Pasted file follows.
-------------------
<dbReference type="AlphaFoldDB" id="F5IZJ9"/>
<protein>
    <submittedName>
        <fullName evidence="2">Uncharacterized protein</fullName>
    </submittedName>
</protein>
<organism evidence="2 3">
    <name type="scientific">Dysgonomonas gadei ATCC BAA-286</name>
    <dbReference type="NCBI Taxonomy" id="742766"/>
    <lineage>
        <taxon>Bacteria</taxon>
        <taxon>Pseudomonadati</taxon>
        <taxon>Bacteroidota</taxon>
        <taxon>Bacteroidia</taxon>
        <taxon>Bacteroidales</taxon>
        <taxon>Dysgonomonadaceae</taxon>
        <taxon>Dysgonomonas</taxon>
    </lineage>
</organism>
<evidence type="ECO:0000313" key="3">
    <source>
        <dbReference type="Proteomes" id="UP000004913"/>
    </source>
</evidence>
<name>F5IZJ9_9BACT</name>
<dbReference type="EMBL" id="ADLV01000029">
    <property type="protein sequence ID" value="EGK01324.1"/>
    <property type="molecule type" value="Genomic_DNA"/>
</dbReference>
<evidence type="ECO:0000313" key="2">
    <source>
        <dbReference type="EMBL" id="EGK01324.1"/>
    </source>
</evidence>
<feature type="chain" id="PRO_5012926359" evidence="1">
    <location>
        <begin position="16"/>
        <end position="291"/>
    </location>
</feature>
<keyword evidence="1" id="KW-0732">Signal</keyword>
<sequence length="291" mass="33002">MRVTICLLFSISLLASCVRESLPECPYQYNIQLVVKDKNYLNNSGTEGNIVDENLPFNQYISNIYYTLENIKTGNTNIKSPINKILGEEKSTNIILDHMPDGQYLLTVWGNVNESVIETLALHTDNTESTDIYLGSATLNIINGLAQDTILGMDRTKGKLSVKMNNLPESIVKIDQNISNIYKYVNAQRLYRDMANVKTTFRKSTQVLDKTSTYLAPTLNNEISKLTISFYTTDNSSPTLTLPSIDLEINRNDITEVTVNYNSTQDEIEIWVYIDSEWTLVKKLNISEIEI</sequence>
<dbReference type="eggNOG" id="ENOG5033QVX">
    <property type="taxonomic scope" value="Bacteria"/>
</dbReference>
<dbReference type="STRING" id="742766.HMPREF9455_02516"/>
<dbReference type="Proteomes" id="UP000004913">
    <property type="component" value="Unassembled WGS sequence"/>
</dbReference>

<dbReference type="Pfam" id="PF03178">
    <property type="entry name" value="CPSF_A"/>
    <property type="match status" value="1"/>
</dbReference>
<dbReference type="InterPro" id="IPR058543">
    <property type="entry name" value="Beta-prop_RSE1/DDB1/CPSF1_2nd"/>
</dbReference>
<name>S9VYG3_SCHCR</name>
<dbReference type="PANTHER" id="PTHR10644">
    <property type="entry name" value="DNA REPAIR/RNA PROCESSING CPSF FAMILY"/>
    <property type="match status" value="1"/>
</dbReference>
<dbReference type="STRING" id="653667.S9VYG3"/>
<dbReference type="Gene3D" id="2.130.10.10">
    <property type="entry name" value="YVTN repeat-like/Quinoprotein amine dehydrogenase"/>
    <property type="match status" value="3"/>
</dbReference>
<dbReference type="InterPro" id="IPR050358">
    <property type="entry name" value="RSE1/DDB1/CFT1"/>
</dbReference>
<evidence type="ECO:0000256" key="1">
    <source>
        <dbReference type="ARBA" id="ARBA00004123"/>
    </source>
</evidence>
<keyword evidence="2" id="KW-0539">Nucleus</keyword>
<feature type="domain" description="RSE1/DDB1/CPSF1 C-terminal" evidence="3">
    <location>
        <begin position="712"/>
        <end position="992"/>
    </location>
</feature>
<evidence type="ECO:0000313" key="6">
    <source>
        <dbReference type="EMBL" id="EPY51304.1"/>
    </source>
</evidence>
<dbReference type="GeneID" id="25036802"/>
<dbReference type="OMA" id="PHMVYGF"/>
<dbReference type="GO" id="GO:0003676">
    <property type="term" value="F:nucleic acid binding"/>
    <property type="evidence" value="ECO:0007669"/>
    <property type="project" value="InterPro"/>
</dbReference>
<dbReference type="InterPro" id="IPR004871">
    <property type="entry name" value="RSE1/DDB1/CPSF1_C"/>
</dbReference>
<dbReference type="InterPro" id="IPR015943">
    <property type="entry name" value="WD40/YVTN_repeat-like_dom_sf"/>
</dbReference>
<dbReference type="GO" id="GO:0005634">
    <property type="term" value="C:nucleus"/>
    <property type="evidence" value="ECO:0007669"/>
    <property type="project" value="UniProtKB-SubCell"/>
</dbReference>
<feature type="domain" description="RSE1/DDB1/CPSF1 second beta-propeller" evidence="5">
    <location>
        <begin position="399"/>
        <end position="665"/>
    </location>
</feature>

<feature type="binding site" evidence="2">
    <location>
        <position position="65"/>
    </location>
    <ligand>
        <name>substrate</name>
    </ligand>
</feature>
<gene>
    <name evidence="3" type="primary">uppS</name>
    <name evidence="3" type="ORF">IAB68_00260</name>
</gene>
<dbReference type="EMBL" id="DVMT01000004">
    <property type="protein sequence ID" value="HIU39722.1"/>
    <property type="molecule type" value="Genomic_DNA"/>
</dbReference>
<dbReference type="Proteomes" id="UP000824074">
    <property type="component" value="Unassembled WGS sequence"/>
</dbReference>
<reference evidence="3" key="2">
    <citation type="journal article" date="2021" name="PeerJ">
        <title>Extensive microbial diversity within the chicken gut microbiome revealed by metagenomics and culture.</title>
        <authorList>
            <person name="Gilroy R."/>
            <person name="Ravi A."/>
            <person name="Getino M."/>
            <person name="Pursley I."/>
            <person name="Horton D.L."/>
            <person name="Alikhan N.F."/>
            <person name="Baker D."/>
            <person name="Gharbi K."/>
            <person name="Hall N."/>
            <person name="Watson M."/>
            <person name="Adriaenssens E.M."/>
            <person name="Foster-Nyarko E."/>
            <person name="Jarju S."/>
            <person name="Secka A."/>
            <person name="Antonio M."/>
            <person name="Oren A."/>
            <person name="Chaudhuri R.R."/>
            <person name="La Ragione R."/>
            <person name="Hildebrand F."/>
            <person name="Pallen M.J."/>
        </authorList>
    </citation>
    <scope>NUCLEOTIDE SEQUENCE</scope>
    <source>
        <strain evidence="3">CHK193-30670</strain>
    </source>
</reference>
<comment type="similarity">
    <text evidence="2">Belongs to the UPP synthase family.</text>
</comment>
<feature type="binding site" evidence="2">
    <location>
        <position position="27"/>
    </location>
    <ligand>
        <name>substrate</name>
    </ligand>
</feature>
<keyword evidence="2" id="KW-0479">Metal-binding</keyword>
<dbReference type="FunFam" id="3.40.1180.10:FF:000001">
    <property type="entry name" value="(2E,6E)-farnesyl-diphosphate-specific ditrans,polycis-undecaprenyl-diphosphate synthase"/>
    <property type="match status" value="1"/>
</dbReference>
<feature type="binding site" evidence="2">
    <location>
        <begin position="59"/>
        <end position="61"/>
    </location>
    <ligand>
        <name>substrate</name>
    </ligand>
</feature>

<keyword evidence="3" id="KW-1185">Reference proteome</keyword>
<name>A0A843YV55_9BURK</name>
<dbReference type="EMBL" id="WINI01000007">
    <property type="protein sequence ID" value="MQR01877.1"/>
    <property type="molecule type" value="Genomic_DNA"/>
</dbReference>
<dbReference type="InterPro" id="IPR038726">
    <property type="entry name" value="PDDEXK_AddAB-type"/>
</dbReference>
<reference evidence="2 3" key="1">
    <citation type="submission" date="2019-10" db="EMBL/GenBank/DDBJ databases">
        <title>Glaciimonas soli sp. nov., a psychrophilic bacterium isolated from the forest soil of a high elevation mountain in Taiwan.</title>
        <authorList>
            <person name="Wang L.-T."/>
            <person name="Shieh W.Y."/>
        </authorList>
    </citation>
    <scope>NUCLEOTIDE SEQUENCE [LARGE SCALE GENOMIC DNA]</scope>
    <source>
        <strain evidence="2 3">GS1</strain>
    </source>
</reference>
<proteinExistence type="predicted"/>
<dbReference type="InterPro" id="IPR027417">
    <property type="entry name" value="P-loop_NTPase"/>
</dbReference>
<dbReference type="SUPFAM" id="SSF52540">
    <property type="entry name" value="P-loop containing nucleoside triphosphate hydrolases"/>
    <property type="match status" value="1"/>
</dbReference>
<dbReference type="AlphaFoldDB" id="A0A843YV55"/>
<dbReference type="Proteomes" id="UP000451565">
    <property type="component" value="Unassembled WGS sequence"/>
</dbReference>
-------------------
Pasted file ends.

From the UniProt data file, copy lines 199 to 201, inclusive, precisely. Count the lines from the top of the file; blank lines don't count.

            <person name="Wang L.-T."/>
            <person name="Shieh W.Y."/>
        </authorList>